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  • Writer's pictureDel Chatterson

Who needs a consultant?

If importing a celebrity CEO is seldom a good idea, why would you want to use that hired gun called management consultant? He (or she) may know even less about your business and may have never even been a manager or business owner. How can they contribute anything?

Since I spend a lot of my time selling that service and playing that role I had better have a good answer to that question. Some of my thoughts on the subject are already documented in the article ""Consultants: How to choose, use and not abuse them." See: Ezine articles.

The consultant cannot know your business, your environment or your issues better than you. But he (or she) can add the value of their own knowledge, experience and skills to better analyse the problems or opportunities and develop solutions and action plans with you. The consultant should assist with brainstorming, open up new possibilities to consider, suggest some different strategies, tactics and techniques to get where you want to go. They should be practical and fit your business needs, budget, timetable, priorities, capabilities and corporate culture.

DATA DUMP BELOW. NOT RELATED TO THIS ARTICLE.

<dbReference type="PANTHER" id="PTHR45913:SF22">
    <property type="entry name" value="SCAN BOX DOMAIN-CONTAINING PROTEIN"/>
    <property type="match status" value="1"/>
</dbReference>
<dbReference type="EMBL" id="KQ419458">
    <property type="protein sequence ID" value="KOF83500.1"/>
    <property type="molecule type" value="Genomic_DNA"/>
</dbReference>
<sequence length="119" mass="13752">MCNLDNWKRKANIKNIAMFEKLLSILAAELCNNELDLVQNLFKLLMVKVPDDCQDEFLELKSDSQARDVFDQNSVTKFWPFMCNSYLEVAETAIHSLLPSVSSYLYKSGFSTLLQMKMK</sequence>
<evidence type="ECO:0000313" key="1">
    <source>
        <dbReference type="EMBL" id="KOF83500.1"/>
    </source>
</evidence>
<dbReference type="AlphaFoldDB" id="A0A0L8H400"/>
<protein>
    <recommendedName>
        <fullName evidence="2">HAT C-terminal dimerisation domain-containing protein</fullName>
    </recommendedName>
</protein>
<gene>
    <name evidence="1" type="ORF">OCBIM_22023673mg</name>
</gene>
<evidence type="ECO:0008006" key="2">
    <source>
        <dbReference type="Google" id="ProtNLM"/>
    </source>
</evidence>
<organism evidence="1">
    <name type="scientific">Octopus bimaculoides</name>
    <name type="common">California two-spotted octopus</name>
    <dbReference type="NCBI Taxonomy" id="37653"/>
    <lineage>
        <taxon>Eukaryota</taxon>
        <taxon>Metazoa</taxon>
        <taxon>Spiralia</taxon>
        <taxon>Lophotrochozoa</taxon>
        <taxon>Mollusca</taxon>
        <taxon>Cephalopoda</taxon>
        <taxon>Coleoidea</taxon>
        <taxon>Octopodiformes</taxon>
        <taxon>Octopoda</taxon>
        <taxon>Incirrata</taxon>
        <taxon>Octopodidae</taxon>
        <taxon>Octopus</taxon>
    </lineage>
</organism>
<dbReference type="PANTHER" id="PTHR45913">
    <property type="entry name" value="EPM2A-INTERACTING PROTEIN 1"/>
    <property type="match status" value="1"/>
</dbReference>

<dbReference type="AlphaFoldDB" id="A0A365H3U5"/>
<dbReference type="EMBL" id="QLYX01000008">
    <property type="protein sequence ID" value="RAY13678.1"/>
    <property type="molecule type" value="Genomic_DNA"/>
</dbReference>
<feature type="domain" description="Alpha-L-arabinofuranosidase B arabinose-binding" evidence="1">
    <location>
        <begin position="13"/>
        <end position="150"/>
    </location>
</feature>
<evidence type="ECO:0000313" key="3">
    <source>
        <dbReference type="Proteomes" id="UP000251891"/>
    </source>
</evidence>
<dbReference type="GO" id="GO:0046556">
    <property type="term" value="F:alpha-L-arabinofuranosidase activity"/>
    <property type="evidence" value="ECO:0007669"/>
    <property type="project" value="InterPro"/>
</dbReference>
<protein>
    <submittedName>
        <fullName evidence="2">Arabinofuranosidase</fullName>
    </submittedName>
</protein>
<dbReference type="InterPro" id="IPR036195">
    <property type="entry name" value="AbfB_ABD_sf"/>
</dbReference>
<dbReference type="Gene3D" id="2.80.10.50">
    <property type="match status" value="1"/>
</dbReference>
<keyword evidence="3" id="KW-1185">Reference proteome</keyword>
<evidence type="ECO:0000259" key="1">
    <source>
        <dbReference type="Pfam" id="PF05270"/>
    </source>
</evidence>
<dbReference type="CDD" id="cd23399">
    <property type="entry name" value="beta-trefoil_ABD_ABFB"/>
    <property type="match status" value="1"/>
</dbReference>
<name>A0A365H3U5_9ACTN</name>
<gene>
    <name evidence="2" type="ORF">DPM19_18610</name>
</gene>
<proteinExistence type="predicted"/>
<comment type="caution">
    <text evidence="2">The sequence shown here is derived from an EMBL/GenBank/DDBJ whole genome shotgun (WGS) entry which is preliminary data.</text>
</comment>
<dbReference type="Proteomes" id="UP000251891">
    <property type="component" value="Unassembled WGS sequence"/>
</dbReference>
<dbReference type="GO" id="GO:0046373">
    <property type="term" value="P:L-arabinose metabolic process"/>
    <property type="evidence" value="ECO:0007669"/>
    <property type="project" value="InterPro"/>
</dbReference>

A good consultant should challenge and stimulate you to do better. You are not hiring a friend to remind you how smart you are or to tell you that you already have the right solution.

More than that? You will have to pay me. I am a consultant after all.

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